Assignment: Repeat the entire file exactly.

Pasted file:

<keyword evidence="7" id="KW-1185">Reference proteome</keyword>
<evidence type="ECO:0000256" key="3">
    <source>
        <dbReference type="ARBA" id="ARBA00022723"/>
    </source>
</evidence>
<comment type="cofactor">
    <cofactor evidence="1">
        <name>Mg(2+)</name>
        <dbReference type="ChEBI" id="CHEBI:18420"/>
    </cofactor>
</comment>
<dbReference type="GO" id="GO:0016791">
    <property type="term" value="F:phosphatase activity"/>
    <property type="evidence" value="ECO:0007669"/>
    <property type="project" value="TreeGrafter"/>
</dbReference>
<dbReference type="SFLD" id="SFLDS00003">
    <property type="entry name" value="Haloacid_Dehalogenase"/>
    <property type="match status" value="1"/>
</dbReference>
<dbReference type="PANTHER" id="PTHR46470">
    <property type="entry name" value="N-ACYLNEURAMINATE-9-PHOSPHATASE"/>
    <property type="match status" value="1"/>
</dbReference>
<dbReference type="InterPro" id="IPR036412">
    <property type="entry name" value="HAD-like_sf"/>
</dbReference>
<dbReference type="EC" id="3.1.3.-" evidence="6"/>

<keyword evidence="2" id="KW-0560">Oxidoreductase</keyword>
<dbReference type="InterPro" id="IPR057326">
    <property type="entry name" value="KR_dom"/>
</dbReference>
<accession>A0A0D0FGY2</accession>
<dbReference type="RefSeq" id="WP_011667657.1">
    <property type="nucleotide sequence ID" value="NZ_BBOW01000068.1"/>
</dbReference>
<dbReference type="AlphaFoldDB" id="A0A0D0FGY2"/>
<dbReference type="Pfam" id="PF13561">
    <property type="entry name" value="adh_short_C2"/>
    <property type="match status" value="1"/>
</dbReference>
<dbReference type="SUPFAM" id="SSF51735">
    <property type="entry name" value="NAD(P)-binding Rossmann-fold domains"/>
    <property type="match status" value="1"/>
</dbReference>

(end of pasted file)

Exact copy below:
<keyword evidence="7" id="KW-1185">Reference proteome</keyword>
<evidence type="ECO:0000256" key="3">
    <source>
        <dbReference type="ARBA" id="ARBA00022723"/>
    </source>
</evidence>
<comment type="cofactor">
    <cofactor evidence="1">
        <name>Mg(2+)</name>
        <dbReference type="ChEBI" id="CHEBI:18420"/>
    </cofactor>
</comment>
<dbReference type="GO" id="GO:0016791">
    <property type="term" value="F:phosphatase activity"/>
    <property type="evidence" value="ECO:0007669"/>
    <property type="project" value="TreeGrafter"/>
</dbReference>
<dbReference type="SFLD" id="SFLDS00003">
    <property type="entry name" value="Haloacid_Dehalogenase"/>
    <property type="match status" value="1"/>
</dbReference>
<dbReference type="PANTHER" id="PTHR46470">
    <property type="entry name" value="N-ACYLNEURAMINATE-9-PHOSPHATASE"/>
    <property type="match status" value="1"/>
</dbReference>
<dbReference type="InterPro" id="IPR036412">
    <property type="entry name" value="HAD-like_sf"/>
</dbReference>
<dbReference type="EC" id="3.1.3.-" evidence="6"/>

<keyword evidence="2" id="KW-0560">Oxidoreductase</keyword>
<dbReference type="InterPro" id="IPR057326">
    <property type="entry name" value="KR_dom"/>
</dbReference>
<accession>A0A0D0FGY2</accession>
<dbReference type="RefSeq" id="WP_011667657.1">
    <property type="nucleotide sequence ID" value="NZ_BBOW01000068.1"/>
</dbReference>
<dbReference type="AlphaFoldDB" id="A0A0D0FGY2"/>
<dbReference type="Pfam" id="PF13561">
    <property type="entry name" value="adh_short_C2"/>
    <property type="match status" value="1"/>
</dbReference>
<dbReference type="SUPFAM" id="SSF51735">
    <property type="entry name" value="NAD(P)-binding Rossmann-fold domains"/>
    <property type="match status" value="1"/>
</dbReference>